A lot of this comes from the actors. These folks worked well with the director to bring these comic characters to life. In the top tier were Jake Broderæ as Toddy and Julia Hollandæ as Victor/Victoria. Broder was great. He infused Toddy with a likeable and lovable personality; you warmed to him instantly. He had an infectuous charm, and was just fun to watch. I was initially cold to Holland’s Victoria; she seemed a little old, and didn’t what I expected. But she won me over: her performances worked well, although you still would not have thought there was a man under that woman’s face. That’s an issue of small mannerisms and voice, and may improve over time. But her singing was delightful, and her comic timing was excellent.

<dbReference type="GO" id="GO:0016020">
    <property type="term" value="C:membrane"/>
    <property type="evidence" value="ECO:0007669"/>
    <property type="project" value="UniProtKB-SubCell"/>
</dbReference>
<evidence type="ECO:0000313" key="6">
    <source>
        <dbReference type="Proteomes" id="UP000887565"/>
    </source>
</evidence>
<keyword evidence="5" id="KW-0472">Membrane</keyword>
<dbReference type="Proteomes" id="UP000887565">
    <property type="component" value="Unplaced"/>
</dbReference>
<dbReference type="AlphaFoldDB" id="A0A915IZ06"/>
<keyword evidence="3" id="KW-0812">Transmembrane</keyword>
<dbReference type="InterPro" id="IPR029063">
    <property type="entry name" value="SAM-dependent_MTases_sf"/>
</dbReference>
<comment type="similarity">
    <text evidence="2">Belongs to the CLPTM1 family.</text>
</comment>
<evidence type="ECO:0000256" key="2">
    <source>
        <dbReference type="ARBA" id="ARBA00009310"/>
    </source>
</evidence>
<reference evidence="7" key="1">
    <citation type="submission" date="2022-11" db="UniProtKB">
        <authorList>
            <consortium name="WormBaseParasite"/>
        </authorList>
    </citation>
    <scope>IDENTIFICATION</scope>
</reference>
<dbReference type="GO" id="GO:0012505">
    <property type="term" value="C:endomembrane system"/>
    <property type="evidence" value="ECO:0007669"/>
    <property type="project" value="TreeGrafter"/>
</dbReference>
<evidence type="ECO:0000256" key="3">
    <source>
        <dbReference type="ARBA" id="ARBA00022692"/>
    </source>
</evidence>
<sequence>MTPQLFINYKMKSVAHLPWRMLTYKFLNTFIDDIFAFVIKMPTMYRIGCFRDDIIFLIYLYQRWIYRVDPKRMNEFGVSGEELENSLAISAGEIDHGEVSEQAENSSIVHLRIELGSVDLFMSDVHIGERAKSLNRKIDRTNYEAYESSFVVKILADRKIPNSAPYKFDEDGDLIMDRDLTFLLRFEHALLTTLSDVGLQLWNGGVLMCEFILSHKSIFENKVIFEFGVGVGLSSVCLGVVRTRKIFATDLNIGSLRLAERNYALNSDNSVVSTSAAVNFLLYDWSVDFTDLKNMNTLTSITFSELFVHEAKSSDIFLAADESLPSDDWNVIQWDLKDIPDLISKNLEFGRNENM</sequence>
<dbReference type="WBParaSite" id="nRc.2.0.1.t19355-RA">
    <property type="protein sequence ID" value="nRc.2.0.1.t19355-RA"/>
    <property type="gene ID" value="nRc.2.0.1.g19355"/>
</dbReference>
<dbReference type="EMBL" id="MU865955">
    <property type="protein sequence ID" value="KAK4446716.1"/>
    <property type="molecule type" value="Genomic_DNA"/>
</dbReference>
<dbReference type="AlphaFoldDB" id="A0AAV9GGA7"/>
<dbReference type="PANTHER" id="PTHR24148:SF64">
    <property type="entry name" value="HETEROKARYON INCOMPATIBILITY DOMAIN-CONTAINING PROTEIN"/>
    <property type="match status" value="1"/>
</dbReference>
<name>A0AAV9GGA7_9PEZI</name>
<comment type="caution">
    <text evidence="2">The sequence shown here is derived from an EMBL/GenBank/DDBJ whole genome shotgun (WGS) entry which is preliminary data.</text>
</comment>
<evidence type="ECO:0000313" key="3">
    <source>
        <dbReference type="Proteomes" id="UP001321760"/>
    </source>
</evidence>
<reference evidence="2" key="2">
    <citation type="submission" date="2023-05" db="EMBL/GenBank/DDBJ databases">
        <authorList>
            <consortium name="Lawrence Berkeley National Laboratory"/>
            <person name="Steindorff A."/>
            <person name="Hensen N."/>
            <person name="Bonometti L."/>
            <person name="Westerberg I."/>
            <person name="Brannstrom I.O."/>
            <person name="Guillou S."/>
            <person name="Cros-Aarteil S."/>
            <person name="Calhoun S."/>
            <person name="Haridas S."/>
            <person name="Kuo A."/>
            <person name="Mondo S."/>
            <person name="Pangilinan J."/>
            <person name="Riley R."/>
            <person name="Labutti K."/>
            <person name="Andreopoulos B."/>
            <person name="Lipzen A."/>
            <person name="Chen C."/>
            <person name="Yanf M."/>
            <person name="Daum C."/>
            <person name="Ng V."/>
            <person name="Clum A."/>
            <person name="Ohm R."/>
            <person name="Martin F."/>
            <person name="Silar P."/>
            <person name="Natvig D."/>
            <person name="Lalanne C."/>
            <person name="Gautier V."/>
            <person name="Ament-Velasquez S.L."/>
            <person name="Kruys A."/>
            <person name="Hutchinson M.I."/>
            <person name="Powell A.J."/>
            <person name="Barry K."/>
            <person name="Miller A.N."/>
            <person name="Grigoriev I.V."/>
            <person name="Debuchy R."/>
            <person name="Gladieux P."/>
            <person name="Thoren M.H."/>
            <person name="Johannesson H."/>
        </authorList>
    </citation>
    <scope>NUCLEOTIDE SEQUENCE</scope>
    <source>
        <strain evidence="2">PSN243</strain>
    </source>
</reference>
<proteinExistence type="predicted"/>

Supporting the two leads were excellent supplemental leads: Butch Andersonas King Marchon, Kristin Towers-Rowlesæ as Norma Cassidy, and Oscar Best as Squash Bernstein. All of these actors made their characters into people and had fun with their roles (although Norma Cassidy is an exaggerated character to begin with). All sang well; all moved well; all were personable, and all were a joy to watch perform.